Retirement is also an important issue in military divorce. As soon as you marry, your spouse is entitled to part of your civilian and military retirement earnings from after the date of marriage. This means all retirement plans including TSP (Thrift Savings Plan), FERS (Federal Employees Retirement System), and military pensions as well as civilian plans such as IRAs. Their marital share of pension is calculated based on your length of service and the length of the marriage. If the marriage was long enough, payments are issued through the Defense Finance and Accounting Service. What many service members do not realize is that you can negotiate the amount of military retired pay your spouse can access during the divorce proceedings.

These issues are complex, and if you are dealing with a military divorce, it is vital to have a Virginia law firm with years of experience in your corner to help you get a fair and equitable split of finances and property. Melone Hatley is ready to listen, provide legal advice, and stand up for your rights under military and family law.

Uniformed Services Former Spouses Protection Act (USFSPA)

The USFSPA allows former military spouses to receive a portion of retirement pay as well as commissary, exchange, and health care benefits following divorce.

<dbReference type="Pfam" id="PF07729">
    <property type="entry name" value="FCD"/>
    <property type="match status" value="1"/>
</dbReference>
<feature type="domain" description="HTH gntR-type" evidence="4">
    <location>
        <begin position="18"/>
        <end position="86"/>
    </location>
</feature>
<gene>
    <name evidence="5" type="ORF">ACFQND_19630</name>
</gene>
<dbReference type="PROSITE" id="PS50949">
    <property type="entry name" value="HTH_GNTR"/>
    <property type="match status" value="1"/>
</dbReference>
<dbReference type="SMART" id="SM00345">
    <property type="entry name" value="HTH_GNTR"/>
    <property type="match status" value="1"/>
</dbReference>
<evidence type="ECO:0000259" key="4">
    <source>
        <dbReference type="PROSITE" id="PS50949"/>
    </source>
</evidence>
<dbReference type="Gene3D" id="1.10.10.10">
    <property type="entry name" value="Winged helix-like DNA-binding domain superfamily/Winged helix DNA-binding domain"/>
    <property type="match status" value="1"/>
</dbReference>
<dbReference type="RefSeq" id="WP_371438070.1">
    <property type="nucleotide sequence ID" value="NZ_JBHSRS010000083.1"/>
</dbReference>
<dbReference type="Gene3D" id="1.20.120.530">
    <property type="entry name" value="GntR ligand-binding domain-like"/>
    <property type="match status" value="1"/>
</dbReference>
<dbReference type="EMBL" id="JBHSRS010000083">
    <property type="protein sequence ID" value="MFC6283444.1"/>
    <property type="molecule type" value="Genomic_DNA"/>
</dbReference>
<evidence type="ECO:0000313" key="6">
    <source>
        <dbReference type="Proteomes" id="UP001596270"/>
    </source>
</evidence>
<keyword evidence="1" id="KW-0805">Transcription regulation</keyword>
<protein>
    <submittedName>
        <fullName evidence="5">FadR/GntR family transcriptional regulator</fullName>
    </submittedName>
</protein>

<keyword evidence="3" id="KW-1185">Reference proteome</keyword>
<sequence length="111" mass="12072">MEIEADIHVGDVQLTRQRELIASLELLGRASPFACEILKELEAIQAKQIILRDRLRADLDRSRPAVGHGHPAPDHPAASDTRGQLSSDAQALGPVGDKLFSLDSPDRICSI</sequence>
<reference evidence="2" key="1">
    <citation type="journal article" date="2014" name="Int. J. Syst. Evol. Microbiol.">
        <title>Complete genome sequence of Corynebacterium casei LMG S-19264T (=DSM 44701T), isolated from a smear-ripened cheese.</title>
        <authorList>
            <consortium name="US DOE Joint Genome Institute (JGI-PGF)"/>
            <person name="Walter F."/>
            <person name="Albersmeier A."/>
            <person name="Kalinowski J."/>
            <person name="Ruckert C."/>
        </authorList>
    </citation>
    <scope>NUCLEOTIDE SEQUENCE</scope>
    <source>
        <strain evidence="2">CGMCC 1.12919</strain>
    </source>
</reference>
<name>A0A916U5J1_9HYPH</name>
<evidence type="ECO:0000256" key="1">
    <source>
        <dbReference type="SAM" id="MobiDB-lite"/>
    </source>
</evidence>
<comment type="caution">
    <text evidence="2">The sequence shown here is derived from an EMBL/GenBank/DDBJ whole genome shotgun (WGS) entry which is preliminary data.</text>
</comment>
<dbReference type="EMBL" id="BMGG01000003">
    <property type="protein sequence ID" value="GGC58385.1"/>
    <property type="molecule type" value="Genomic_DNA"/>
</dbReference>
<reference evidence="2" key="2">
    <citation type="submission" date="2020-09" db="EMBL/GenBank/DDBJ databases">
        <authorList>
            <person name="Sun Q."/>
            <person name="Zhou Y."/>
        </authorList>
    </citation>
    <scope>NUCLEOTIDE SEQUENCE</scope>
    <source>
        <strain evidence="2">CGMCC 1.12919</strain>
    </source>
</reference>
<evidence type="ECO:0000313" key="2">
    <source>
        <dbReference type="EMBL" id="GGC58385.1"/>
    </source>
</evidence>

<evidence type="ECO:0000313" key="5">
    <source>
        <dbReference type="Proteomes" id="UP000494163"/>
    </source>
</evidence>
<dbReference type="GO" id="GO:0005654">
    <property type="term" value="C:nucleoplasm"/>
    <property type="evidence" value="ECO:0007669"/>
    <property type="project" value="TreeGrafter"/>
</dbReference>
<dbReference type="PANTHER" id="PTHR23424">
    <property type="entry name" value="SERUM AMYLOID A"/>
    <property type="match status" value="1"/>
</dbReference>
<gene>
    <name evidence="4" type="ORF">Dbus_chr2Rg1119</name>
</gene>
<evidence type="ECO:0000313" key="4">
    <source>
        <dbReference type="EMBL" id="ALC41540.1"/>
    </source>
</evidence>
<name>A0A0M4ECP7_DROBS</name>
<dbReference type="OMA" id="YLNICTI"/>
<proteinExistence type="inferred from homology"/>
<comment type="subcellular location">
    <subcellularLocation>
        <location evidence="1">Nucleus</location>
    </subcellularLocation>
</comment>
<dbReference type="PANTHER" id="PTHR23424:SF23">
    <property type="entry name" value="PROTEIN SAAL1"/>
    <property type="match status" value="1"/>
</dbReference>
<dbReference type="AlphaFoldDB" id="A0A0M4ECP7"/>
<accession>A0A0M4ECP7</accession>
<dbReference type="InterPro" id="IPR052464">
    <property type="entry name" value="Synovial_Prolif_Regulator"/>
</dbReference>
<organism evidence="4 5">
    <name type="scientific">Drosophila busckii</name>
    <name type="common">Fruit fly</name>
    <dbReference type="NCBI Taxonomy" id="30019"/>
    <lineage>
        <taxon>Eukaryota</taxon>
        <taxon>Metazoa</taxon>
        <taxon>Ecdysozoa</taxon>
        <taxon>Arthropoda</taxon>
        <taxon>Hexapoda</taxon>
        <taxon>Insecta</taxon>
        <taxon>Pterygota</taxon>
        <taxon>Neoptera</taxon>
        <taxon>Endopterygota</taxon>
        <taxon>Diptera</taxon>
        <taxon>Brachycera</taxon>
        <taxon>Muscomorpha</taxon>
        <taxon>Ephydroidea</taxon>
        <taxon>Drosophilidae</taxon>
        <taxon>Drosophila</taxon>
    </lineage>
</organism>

Servicemembers Civil Relief Act

The SCRA offers protection for servicemembers from default judgments, evictions, and foreclosures in addition to divorce and custody determinations while on active duty.

Virginia Military Equal Protection Act

As discussed here, Virginia also offers additional protection for service members in the Virginia Military Parents Equal Protection Act, which addresses the concerns of deploying parents regarding custodial and visitation decisions.

Jurisdiction over child custody may also be an issue. Just because Virginia has jurisdiction over the divorce does not mean it has jurisdiction to make a custody determination. Custody jurisdiction stays in the place where the child has resided most of the time (their “home state”), which may be another state or even another country.

Do Members of the Military Need to Show Up in Court for Their Divorce?

Military members do have to appear in court, but they have some options. The service member and their spouse can file for divorce in the state where the spouse resides, the state where the service member is currently stationed, or the state where the military member legally resides. The law, however, seeks to avoid placing service members under undue burdens while working to defend our country.

Under the SCRA, service members have protection against default judgments in their court proceedings — that is, judgments issued without them present in court. Service members under this act can request a “stay” or temporary halt of civil actions initiated against them if they are on active duty or are within 90 days of release from active duty. They may also petition for a stay beyond the 90-day period, but the court determines whether such an additional extension is warranted.

military couple arguing

What is a Military Spouse Entitled to in a Divorce?